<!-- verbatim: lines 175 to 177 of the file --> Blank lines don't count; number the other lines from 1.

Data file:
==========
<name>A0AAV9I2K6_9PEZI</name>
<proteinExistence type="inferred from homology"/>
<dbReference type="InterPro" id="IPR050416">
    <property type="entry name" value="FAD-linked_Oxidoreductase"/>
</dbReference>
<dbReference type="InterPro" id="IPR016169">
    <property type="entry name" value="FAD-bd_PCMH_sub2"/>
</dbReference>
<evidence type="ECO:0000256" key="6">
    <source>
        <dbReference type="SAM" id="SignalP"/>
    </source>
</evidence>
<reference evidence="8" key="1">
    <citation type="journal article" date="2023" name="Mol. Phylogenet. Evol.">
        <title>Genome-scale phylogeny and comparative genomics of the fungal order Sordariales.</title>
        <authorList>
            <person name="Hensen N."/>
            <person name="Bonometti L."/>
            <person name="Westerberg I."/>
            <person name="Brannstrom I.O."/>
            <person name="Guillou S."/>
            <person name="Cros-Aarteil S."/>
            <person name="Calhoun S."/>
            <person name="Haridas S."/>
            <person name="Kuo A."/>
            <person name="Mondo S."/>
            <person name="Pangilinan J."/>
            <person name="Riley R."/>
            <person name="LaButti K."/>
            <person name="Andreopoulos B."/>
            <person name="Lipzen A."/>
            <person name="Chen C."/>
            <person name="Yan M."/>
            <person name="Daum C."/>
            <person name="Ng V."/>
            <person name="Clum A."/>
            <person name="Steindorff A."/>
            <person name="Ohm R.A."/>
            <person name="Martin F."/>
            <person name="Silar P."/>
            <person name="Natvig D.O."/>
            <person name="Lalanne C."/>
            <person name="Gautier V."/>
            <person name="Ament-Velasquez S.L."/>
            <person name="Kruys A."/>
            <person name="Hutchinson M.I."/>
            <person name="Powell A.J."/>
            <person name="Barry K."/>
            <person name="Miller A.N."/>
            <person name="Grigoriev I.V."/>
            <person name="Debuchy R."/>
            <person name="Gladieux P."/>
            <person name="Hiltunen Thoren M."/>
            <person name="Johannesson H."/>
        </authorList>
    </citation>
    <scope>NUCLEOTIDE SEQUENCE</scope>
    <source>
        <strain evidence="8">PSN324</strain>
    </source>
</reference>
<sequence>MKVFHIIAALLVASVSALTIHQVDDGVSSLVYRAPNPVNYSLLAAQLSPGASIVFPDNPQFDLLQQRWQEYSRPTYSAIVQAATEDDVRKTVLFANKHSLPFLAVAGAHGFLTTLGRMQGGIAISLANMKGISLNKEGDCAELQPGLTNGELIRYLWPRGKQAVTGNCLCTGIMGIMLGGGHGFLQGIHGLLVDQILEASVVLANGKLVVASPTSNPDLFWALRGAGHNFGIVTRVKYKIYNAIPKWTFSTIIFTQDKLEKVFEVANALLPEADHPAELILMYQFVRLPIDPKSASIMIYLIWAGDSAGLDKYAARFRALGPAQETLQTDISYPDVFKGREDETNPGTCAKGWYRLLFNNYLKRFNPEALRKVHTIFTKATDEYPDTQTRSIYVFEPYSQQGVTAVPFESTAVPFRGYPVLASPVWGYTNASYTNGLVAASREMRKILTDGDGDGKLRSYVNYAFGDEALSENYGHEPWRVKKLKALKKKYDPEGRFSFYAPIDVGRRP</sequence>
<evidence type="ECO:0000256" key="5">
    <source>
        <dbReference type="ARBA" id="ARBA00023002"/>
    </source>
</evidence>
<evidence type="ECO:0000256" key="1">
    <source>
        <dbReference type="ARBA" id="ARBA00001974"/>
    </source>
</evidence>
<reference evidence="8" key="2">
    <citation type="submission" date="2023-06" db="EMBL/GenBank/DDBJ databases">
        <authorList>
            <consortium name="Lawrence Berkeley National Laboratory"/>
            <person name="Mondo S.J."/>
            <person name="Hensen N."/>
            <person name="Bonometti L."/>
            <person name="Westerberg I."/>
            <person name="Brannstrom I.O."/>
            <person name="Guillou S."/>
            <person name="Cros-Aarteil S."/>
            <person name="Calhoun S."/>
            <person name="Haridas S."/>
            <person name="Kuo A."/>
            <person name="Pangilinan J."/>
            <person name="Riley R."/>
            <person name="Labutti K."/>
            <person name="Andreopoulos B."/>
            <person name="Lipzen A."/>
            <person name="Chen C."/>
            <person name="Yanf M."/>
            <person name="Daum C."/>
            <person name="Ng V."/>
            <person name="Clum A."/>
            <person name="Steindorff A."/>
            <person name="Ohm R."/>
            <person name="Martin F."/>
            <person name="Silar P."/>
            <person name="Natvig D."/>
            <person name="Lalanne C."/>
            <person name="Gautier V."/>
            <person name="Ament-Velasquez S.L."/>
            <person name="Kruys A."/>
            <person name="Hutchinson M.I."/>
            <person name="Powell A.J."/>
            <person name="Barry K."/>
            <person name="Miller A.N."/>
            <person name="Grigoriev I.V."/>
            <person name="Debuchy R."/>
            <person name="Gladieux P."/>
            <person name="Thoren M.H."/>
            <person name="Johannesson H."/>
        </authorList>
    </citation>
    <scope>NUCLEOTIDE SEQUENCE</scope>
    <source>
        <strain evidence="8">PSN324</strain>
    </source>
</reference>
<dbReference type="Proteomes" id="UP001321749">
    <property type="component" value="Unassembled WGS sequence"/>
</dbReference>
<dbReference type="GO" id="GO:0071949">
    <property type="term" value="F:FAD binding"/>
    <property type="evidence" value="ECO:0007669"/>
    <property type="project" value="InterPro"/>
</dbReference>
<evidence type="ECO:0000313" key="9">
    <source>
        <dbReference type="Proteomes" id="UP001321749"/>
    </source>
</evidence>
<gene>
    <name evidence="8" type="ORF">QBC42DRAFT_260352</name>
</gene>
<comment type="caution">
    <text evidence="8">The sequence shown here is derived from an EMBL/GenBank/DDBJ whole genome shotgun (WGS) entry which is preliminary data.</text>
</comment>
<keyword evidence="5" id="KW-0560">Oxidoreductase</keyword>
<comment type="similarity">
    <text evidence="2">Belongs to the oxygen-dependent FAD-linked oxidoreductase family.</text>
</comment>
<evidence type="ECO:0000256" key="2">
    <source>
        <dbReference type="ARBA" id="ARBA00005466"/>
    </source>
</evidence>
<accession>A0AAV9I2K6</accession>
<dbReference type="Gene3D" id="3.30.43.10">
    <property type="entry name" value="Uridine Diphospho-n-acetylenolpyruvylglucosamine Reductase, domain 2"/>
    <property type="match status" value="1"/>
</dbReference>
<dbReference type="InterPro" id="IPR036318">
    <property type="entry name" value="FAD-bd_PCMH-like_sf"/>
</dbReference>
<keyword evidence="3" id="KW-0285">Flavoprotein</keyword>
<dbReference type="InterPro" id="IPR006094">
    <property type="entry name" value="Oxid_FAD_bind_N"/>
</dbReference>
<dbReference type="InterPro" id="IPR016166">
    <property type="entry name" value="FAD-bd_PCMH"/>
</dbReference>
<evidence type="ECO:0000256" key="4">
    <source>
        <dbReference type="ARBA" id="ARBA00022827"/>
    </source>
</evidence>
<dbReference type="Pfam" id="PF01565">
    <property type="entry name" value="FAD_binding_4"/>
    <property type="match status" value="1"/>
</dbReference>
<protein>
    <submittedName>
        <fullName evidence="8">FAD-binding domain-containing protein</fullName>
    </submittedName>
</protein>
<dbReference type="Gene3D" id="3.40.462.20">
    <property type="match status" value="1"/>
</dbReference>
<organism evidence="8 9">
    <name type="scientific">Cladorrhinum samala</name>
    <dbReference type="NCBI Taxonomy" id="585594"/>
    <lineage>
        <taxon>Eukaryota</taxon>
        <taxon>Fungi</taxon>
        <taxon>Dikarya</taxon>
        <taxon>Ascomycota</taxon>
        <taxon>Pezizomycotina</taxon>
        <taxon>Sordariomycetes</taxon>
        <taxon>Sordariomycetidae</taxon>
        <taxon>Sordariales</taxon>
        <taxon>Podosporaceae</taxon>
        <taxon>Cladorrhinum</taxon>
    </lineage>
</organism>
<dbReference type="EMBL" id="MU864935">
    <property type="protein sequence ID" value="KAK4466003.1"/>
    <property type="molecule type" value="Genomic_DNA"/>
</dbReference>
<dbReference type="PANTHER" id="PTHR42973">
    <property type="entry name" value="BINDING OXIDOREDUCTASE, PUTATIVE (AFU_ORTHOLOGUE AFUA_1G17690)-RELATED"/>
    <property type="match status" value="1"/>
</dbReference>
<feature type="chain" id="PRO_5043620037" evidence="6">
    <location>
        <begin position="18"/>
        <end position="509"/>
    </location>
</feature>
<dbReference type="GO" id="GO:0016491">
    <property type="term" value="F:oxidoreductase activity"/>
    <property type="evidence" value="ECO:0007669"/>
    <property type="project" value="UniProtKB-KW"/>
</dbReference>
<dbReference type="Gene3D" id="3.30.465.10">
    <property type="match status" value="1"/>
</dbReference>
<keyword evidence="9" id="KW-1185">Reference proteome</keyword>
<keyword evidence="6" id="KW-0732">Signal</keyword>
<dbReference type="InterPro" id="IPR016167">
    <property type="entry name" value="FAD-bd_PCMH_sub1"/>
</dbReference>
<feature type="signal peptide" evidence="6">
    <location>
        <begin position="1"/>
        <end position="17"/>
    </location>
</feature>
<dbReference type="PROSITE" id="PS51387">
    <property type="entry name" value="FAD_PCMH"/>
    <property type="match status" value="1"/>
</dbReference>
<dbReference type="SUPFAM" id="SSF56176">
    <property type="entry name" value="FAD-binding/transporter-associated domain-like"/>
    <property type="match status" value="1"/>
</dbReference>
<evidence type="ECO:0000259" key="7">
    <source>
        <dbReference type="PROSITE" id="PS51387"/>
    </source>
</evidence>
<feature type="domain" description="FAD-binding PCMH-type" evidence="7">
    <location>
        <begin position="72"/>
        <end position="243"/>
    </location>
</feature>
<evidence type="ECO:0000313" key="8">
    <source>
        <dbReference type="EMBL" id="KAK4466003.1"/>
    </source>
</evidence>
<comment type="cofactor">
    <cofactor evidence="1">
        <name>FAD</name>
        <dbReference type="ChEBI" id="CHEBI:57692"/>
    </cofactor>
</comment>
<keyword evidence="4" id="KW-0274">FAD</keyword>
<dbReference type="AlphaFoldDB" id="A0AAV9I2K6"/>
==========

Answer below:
<protein>
    <submittedName>
        <fullName evidence="8">FAD-binding domain-containing protein</fullName>